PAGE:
“The future of connectivity depends on a worldwide network of multiple transports, including terrestrial cable and fiber, geostationary and Low Earth Orbit satellite services,” said Pradman Kaul, president of Hughes, upon announcing distribution agreements with OneWeb. “OneWeb’s system enhances the Hughes portfolio of networking capabilities, introducing a low-latency option with global reach that complements GEO satellite capacity density and capability to meet our customers’ needs.”
Hughes is both an investor in OneWeb and a technology provider, developing the gateway electronics and core modules for the system. As of the start of 2022, the Low Earth Orbit (LEO) satellite communications company has launched 394 of its planned 648 LEO satellites and expects to initiate global services by the end of the year. Service has already begun in the Arctic region, where the Hughes Defense team leads a managed LEO SATCOM program for the U.S. military.
So, what does an expanded portfolio featuring LEO services look like for Hughes customers? Here are some examples.
Another Option for WAN Connectivity: Enterprises with multiple locations, especially those providing essential goods and services to communities – like walk-in urgent care clinics and pharmacies – require uninterrupted connectivity. Locations need to be able to communicate securely and in real-time with doctors, insurance companies and customers. Yet broadband can vary in reliability and performance from site to site. As another option to GEO satellite, LEO services can be incorporated as an automatic failover backup solution for the Wide Area Network (WAN) or connect to specific hard-to-reach locations. Instant activation will maintain connectivity at a single store, several locations or thousands of sites to support essential services to customers. It’s also a great option for fixed and mobile networks for federal, state and local government agencies and programs.
End-to-End High Speed Milsatcom Capabilities: Defense-related missions—from reconnaissance to military research—demand resilient, flexible SATCOM networks for tactical, multi-domain operations. Yet often, these efforts occur in contested environments or inhospitable terrain without connectivity options. LEO services will deliver end-to-end high-speed, low latency broadband access, even in the strategic polar regions, to deliver unprecedented operational freedom and flexibility.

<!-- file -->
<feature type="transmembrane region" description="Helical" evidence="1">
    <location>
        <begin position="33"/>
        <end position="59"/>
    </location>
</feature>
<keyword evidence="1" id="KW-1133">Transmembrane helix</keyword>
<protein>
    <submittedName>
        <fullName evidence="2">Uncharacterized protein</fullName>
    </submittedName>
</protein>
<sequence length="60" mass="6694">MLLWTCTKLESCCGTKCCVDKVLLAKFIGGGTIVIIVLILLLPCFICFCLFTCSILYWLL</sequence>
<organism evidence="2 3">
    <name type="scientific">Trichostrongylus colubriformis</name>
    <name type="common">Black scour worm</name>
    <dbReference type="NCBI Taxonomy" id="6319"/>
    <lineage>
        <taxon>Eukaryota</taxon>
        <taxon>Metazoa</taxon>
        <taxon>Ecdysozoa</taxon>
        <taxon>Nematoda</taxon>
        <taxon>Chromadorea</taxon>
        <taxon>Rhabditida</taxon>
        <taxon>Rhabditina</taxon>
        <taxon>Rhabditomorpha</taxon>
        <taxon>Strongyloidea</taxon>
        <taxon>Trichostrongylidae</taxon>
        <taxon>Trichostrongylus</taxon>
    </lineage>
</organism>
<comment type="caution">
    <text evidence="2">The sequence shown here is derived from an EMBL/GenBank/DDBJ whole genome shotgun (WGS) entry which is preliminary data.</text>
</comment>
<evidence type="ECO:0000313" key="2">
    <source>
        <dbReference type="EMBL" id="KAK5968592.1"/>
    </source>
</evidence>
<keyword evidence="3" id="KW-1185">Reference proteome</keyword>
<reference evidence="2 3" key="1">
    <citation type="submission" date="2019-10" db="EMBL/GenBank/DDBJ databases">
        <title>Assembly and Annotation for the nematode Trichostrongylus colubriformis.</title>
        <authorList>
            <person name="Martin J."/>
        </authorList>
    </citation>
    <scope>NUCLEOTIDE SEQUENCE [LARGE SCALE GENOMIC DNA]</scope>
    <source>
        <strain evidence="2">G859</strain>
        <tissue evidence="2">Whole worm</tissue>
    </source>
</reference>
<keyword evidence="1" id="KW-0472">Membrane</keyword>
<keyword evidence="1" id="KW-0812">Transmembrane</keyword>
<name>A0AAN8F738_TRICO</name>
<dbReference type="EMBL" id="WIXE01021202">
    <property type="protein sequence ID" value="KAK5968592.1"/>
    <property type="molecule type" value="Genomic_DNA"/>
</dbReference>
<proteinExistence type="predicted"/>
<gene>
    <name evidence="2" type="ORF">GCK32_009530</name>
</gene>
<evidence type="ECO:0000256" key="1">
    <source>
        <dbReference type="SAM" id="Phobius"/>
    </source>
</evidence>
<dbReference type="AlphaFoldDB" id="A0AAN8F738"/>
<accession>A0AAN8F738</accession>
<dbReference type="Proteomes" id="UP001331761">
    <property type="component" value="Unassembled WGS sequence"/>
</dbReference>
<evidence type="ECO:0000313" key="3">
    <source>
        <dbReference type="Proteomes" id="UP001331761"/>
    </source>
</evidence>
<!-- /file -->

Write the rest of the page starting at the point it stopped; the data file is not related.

Emergency Networks: National agencies that coordinate local teams and relief organizations during natural or manmade disasters will gain another way – in addition to GEO satellite and Mobile Satellite Systems (MSS) services – to establish effective communications in support of on-the-ground responders when terrestrial networks are destroyed or overwhelmed by demand. Creating a coverage area that spans a few square miles to multiple towns or regions, LEO transport can reestablish reliable communications with voice connectivity, internet access, and video services. These capabilities can power two-way mobile communications for rescue personnel; serve pop-up medical care operations; provide hotspot connectivity for residents to contact loves ones; and help local businesses resume operations.
Critical Infrastructure Monitoring: For energy and oil companies, monitoring and managing assets 24/7 can be a challenge – especially at pipelines or rigs in remote and hard to reach areas. End-to-end managed LEO services can provide another network option for an entire pipeline or rig network, from production fields to refineries, with a single-source solution that’s reliable and secure. Real-time continual monitoring can ensure operations and services are always up and running and meet environmental compliance standards.
These are just a few of the ways LEO services can help meet the demand for connectivity everywhere. As Hughes enhances its portfolio with low latency services – complete with service level agreements, committed information rates and security options for enterprise and government applications – customers will enjoy more options for primary, back-up and hybrid network transports. Once these services become available to all areas, the world will be that much closer to achieving ubiquitous connectivity, with integrated, multi-transport GEO, NGSO, cable, fiber, 4G and 5G solutions.